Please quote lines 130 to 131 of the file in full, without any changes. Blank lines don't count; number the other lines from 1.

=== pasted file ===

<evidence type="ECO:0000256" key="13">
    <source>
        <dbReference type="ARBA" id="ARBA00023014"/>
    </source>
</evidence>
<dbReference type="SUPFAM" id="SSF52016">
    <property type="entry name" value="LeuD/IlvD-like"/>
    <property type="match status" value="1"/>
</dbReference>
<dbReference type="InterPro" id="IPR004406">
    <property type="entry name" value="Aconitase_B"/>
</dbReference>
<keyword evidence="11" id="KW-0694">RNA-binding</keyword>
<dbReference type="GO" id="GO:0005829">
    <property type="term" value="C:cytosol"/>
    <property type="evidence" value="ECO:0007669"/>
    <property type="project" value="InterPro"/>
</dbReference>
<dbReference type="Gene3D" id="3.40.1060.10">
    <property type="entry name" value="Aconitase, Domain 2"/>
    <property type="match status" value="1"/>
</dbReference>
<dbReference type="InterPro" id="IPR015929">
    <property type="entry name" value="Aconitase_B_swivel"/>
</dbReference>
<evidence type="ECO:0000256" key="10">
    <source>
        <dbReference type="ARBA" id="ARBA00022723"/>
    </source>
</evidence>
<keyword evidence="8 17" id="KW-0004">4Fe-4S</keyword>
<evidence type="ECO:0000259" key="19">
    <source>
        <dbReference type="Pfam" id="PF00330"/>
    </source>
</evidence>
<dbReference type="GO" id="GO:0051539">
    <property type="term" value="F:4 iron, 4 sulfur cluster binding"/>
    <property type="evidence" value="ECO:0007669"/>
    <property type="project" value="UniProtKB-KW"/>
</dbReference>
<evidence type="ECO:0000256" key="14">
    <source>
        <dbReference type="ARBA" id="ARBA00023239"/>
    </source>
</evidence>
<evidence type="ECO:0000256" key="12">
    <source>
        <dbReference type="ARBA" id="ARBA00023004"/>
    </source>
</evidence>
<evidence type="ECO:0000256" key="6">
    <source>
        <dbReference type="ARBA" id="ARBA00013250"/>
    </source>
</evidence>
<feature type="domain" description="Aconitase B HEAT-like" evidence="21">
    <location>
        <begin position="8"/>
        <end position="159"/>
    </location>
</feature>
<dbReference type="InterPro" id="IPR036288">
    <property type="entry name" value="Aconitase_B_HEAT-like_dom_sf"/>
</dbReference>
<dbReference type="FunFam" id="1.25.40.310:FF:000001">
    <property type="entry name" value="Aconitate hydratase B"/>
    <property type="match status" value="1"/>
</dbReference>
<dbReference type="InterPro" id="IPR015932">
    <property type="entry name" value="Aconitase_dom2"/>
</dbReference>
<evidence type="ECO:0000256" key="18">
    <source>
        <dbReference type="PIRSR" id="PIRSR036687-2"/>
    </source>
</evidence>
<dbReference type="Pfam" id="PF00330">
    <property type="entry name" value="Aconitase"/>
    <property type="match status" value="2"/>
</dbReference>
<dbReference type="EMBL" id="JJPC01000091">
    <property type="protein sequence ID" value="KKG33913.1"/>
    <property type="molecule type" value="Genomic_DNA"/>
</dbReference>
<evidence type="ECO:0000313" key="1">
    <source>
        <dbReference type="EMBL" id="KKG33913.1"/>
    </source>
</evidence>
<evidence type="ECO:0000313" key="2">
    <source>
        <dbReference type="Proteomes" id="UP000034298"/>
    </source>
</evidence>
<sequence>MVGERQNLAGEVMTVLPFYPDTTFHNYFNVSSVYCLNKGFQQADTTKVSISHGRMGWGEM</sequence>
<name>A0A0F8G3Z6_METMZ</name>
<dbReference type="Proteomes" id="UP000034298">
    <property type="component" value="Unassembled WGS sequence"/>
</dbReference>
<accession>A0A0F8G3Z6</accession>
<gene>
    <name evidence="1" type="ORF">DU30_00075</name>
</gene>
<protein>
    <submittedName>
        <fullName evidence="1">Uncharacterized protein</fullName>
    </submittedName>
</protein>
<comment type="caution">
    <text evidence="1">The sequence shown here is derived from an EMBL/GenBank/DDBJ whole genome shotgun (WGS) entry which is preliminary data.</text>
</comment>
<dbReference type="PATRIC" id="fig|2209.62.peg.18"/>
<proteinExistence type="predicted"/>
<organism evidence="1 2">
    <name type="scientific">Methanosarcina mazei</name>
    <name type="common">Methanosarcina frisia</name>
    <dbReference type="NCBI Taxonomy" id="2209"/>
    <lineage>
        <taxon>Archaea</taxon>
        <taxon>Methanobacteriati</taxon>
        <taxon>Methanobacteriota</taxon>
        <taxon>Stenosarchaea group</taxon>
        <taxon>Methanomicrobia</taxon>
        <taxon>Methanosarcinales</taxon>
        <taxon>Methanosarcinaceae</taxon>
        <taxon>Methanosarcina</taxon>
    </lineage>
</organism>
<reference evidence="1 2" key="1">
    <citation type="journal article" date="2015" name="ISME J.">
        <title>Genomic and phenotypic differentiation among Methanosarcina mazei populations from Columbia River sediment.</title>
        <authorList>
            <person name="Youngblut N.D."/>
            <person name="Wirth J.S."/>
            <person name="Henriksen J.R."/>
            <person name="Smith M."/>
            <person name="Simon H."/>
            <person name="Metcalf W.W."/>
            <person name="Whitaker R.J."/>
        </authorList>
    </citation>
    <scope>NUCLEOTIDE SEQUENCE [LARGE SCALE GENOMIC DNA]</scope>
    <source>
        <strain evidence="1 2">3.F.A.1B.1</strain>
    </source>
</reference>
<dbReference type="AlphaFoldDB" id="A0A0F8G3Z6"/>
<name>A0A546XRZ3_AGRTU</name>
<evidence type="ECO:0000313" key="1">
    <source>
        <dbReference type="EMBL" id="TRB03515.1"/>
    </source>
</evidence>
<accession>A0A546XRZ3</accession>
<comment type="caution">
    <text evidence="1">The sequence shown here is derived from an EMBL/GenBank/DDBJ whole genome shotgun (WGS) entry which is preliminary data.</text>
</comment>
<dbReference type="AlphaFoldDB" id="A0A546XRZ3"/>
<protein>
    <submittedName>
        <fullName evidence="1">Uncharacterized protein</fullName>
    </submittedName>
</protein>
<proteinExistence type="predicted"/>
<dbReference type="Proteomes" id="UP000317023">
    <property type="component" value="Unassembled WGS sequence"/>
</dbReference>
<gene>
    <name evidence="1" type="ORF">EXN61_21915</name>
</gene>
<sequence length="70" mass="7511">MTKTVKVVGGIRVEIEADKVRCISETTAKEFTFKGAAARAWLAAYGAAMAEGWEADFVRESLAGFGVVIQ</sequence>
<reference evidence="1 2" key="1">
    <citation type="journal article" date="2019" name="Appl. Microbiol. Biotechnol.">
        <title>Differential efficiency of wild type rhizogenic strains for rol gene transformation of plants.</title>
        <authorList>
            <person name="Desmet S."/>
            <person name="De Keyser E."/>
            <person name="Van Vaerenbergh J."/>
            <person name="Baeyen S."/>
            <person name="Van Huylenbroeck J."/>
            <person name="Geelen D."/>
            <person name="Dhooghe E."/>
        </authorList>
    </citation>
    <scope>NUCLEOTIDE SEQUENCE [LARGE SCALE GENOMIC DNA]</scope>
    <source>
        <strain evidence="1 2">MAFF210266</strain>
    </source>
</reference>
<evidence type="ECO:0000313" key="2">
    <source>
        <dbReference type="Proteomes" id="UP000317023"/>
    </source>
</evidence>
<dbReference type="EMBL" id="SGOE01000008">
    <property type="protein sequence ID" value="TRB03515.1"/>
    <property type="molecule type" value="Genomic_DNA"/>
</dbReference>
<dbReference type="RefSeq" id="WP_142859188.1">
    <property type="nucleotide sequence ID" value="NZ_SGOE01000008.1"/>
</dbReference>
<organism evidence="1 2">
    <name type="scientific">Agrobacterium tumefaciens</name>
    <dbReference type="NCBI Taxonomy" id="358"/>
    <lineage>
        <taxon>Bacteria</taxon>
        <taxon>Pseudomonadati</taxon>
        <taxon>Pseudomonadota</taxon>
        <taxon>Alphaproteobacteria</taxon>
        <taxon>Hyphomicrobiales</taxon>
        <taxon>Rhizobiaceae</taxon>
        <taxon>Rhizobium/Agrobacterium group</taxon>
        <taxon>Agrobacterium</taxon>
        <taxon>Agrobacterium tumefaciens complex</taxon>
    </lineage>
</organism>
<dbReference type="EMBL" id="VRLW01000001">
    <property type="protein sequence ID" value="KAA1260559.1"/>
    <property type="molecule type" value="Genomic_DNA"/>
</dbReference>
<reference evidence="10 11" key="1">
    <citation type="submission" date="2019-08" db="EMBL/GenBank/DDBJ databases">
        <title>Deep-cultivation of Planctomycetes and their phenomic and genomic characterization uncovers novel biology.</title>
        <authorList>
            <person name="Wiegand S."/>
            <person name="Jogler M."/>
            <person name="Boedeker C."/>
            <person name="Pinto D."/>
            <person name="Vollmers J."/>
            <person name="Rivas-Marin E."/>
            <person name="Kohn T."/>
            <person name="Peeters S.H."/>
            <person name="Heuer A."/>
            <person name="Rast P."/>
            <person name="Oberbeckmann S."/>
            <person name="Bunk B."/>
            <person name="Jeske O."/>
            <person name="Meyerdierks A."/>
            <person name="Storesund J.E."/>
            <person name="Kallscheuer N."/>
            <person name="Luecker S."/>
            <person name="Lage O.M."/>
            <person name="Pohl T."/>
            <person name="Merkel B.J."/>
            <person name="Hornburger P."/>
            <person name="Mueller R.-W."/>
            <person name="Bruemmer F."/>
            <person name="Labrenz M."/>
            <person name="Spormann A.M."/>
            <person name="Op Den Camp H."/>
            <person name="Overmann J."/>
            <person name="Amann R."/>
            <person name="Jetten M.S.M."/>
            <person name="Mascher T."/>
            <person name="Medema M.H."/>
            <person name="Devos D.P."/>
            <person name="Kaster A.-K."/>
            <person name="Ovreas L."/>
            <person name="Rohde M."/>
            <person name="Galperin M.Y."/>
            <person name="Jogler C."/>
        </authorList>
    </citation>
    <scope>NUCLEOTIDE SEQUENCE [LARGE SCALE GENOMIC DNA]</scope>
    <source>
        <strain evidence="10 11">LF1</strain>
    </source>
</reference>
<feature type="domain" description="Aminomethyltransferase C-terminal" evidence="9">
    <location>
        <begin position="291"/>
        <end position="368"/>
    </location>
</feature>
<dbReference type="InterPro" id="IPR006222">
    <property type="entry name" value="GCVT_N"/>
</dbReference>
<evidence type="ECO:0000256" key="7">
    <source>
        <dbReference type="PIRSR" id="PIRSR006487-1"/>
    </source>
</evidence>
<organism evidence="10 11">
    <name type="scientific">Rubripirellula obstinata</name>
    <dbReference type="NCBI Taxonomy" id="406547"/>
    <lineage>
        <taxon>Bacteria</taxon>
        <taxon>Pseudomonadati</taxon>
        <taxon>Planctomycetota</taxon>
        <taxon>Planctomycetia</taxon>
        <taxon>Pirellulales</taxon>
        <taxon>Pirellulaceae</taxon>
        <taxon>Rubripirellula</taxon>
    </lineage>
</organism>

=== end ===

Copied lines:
<reference evidence="1 2" key="1">
    <citation type="journal article" date="2015" name="ISME J.">